It’s one of the most performed pieces of music in the world.
“Messiah,” written by classical composer George Frederick Handel, tells the story of the birth, death, and resurrection of Jesus Christ in musical terms.
Composed in 1741 and almost immediately a hit, the piece has never gone out of style; some websites claim that in 2018 alone, there were almost 750 performances.
Locally, the work is performed every year by the Mozart Club, an organization composed of professional soloists, an orchestra, and chorus volunteers. Now in its 87th year with an annual audience of more than 1,200, the tradition is a community treasure.
“It bridges generations,” says Greg Powers, board chairman of the Mozart Club. “People who have attended the performance or sung in the chorus come back and bring their children and grandchildren. It’s timeless.”
A piece with that much history must also have a backstory. Here are five things to know about Handel’s “Messiah.”
1. It’s all about the story.
This piece could be called a lot of things: a musical masterpiece, a choral tour de force, or a holiday tradition. Just don’t call it pretty — at least, not within earshot of conductor James Allbritten, who also serves as general director of Piedmont Opera.
“Oh, it’s gorgeous,” Allbritten says, “but the magic is the story we’re telling. Whatever your faith tradition, whatever you personally believe, it’s an incredibly powerful, dramatic story, and if we’ve done our job well, the audience will feel every emotion with us and know it’s more than a pretty piece of music.”
2. It may have been divinely inspired.
At the time that Handel wrote the piece, he needed a hit badly. The operas that had made him a sensation in England had fallen out of favor, and creditors were circling. According to legend, he prayed for inspiration, and he got it. Working steadily, he wrote the music in just 24 days.
Handel is said to have marveled at the end of his writing marathon, saying, “I did think that I saw the whole heaven before me, and the great God himself.”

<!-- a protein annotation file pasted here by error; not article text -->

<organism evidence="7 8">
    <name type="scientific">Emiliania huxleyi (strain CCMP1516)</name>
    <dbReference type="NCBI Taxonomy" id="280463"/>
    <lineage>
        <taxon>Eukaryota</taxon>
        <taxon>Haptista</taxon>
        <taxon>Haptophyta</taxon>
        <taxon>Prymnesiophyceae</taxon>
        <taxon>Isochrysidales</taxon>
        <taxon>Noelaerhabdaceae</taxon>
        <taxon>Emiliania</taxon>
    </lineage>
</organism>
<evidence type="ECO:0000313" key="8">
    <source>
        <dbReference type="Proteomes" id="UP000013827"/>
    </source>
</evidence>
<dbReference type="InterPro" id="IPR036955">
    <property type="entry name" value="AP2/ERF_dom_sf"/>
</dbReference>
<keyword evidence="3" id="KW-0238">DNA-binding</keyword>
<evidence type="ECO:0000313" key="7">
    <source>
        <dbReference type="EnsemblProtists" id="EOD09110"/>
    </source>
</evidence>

3. It’s appropriate to stand for the hallelujah chorus; singing along is optional.
This famous chorus is the highlight, and the halfway point, of the entire work.
The tradition of standing is said to have started with King George II, who attended the London premiere in 1743 and was so moved by the music — or ready for a stretch — that he rose to his feet. When the king stood, everyone else had to, and the tradition stuck. Despite whether the king sang or not, audiences today find it hard to resist.
4. Local talent runs deep.
From the performance’s first year in 1932 until the 1990s, the four soloists, the conductor, and key instrumentalists were hired from bigger cities and organizations. Then, the Mozart Club’s board members came to a realization.
“We realized we didn’t need to do that,” Powers says. “There are musicians right here in town who have sung at the Met or played in the big venues. There is enormous talent in the state, and they’re all such warm people who are very generous with their time.”
5. The chorus is open to anyone.
There are no auditions and no cuts; any singer who feels up to the challenging music and can commit to the rigorous rehearsal schedule can join the chorus and work with the conductor, chorus master, and orchestra members, who are all professionals.
“We’re blessed to have people who feel it’s important to share what they know with amateurs and have a passion for this work,” Powers says. “There are so few opportunities, in today’s society, to be a part of music like this. It’s a chance to come and be inspired. It never gets old.”
Want to Go?
What: Mozart Club presents G.F. Handel’s “Messiah.”
When: 3 p.m. Sunday, Dec. 9.
Where: R.J. Reynolds Memorial Auditorium, 301 N. Hawthorne Road.
Cost: Free, but donations are accepted.
More information: wsmessiah.org.